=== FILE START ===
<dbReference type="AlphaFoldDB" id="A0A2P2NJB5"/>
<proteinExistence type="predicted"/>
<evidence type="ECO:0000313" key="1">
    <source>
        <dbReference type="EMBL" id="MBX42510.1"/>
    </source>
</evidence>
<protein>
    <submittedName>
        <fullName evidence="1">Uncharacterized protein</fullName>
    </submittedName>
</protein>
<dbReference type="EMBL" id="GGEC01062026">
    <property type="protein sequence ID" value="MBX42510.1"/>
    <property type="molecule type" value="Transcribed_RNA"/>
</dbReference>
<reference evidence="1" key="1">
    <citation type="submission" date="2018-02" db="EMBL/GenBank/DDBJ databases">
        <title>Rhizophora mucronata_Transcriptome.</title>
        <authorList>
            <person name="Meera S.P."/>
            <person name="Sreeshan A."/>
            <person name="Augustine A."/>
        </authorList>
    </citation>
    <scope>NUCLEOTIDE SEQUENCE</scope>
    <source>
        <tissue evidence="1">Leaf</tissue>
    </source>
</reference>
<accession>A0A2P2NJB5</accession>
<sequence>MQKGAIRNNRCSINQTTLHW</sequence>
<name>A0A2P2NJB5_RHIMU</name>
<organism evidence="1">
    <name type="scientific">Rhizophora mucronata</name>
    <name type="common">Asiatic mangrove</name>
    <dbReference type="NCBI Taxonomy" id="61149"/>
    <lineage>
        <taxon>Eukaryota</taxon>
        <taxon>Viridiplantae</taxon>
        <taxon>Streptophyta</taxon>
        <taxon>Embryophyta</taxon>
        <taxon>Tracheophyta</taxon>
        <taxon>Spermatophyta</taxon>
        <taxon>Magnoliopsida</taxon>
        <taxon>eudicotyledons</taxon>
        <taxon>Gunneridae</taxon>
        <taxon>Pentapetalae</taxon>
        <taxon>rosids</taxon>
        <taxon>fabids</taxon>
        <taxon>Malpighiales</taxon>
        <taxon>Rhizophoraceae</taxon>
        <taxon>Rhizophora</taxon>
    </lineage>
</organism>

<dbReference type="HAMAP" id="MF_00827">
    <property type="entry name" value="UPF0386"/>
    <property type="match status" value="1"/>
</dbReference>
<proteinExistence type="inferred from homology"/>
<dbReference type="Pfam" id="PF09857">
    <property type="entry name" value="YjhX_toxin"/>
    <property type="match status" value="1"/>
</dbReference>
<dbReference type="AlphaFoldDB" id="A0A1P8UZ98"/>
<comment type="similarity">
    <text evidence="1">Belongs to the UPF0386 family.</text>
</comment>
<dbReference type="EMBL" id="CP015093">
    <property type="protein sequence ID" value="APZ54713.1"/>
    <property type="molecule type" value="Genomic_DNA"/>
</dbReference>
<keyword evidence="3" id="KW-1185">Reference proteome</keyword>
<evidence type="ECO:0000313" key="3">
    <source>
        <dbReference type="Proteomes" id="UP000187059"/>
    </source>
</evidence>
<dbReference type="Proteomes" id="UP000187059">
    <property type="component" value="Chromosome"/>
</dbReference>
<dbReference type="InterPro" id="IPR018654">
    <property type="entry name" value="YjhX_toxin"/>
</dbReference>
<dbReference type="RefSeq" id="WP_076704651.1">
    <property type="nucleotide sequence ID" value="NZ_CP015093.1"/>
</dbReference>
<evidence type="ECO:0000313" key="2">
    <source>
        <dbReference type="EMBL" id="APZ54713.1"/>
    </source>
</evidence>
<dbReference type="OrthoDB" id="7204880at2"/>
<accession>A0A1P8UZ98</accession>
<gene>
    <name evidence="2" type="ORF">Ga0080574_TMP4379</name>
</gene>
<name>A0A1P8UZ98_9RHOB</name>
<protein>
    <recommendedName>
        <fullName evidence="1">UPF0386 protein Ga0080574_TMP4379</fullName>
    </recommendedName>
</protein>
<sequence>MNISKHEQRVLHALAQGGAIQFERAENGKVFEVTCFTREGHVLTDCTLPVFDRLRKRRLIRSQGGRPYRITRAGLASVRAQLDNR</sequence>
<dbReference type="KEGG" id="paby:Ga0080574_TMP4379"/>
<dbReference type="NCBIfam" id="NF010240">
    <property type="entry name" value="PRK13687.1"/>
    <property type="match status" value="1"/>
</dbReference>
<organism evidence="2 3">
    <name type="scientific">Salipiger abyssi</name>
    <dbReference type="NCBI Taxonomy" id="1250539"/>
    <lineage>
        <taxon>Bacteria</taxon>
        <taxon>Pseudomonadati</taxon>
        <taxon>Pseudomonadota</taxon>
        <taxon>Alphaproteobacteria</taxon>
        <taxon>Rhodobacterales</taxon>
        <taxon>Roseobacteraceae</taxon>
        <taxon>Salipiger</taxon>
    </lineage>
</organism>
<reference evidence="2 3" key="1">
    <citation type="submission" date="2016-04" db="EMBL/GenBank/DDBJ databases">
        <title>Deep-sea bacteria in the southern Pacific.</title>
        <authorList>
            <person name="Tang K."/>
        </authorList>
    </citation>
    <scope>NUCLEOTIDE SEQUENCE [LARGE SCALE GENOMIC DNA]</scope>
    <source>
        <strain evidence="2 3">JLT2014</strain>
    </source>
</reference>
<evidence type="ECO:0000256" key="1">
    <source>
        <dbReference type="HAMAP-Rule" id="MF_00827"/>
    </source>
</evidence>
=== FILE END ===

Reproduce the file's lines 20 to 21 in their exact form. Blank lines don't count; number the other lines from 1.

        <authorList>
            <person name="Meera S.P."/>